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Killer bees, Marco Island

See larger Larry returns the smoke pot to the truck. 
 /Kathleen Tuttle Special to the Eagle

Photo by Kathleen G. Tuttle

Larry returns the smoke pot to the truck.
/Kathleen Tuttle Special to the Eagle

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  • Licensed beekeeper David Gatley closes the door to his truck.  He wears a net to protect his face and neck from stings. 
 /Kathleen Tuttle Special to the Eagle
  • Larry returns the smoke pot to the truck. 
 /Kathleen Tuttle Special to the Eagle
  • Tony wears protective clothing to shield him from Africanized bee stings. 
 /Kathleen Tuttle Special to the Eagle
  • David’s Beehaven workers use smoke to calm down Africanized bees as they attach an artificial hive next to where the bees had built a hive. 
 /Kathleen Tuttle Special to the Eagle
  • The sign warns neighbors to keep away as Africanized bees are removed from a home in old Marco. 
 /Kathleen Tuttle Special to the Eagle
  • Stucco is removed to expose Africanized bees in a wall in a home in old Marco 
 /Kathleen Tuttle Special to the Eagle
  • Licensed beekeeper David Gatley shows the bee stings on his arm. 
 /Kathleen Tuttle Special to the Eagle
  • Licensed beekeeper David Gatley proudly stands next to his truck after his men successfully removed the remnants of the old hive and attached an artificial hive.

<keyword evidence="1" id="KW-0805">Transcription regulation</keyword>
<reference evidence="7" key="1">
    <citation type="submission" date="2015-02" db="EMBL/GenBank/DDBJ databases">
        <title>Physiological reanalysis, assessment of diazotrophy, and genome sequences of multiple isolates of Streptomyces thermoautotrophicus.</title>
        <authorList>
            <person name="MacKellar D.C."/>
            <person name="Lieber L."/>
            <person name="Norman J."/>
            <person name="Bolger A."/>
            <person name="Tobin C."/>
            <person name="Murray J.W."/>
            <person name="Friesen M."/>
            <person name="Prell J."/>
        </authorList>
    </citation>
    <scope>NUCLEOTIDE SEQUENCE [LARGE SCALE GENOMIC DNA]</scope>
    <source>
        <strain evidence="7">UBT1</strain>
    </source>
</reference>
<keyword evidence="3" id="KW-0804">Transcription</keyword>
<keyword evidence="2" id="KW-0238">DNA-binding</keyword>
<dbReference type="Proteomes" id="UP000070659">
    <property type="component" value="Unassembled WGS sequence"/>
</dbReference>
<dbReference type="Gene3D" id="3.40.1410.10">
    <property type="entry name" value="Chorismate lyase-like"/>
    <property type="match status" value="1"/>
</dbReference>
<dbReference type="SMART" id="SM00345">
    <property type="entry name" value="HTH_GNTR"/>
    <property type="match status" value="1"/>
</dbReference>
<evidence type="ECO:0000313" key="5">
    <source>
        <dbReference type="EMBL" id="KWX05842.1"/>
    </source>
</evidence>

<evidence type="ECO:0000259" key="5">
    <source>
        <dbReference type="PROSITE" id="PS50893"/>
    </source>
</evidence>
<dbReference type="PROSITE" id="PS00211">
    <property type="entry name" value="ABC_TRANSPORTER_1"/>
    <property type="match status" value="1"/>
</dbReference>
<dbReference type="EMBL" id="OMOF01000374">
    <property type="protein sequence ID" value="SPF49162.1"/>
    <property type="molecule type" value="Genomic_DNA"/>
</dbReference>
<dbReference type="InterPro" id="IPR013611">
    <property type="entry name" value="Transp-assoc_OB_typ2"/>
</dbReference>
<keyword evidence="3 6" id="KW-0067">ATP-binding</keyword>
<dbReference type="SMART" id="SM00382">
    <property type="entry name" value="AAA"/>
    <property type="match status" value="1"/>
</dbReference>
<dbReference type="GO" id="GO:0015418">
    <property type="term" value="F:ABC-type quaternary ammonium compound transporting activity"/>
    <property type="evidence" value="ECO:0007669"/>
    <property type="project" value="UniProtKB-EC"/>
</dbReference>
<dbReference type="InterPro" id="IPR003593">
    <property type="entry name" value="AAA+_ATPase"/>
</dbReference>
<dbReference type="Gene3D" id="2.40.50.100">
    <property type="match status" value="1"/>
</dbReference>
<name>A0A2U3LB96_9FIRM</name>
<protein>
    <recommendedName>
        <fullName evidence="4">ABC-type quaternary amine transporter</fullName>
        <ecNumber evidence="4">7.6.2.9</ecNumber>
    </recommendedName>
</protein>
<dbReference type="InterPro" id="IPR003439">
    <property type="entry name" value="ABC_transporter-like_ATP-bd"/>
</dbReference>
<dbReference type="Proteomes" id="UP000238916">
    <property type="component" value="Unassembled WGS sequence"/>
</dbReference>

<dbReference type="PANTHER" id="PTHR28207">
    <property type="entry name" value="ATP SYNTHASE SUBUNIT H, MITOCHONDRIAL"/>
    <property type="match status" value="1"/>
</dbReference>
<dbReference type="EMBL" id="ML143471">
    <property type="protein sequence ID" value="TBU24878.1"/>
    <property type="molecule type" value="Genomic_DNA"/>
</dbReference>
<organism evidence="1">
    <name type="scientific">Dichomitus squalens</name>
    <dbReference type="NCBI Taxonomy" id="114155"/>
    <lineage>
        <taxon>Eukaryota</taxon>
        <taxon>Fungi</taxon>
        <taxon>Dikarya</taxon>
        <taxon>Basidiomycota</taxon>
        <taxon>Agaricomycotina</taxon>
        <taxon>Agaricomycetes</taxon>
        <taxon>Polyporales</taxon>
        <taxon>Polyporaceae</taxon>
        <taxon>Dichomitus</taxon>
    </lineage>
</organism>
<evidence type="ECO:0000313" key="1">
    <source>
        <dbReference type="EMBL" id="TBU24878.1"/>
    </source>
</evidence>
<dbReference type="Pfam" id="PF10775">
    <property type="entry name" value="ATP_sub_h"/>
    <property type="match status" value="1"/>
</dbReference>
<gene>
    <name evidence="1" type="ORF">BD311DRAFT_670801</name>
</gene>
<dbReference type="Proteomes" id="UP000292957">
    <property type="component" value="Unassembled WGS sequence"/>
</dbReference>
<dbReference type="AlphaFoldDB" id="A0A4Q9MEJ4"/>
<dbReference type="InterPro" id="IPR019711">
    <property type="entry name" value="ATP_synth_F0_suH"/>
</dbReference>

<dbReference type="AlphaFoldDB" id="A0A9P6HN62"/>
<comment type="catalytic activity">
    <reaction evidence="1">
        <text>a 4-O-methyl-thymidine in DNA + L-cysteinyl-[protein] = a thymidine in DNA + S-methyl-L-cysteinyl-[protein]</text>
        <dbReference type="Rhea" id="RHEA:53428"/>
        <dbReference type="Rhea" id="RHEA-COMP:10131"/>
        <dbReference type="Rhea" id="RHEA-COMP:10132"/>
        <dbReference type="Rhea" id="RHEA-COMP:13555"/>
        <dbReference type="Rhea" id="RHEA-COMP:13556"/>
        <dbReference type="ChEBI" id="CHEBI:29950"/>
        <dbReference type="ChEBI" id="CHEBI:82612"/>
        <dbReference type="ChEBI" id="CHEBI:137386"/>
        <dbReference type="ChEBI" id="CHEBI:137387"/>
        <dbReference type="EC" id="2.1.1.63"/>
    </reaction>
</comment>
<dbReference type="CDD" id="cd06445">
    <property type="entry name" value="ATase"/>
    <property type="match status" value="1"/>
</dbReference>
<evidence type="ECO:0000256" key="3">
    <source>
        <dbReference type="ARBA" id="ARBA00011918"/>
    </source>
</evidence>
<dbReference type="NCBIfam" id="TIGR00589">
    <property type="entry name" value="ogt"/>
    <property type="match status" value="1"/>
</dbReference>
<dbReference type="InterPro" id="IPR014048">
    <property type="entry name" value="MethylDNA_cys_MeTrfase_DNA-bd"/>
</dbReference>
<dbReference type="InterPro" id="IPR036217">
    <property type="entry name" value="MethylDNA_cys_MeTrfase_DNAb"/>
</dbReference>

/Kathleen Tuttle Special to the Eagle
  • Africanized bees swarm the artificial hive that was placed in a wall in a home in old Marco.  The artificial hive will be taken to Pine Island where an Italian queen will replace the Africanized queen. 
 /Kathleen Tuttle Special to the Eagle

The sign stating:“Danger, Africanized bee removal, keep away,” in front of a home in old Marco is enough to induce a panic attack. How can we have Africanized bees on Marco? The state of Florida considers all feral bees to be Africanized. Colonists imported European honeybees from Europe in the 1600s and 1700s. The African bees were imported to Brazil in the 1950s. African bees are the most productive but are not good for beekeeping because of their vicious nature. They slowly worked their way from Brazil to Texas and then to Florida.

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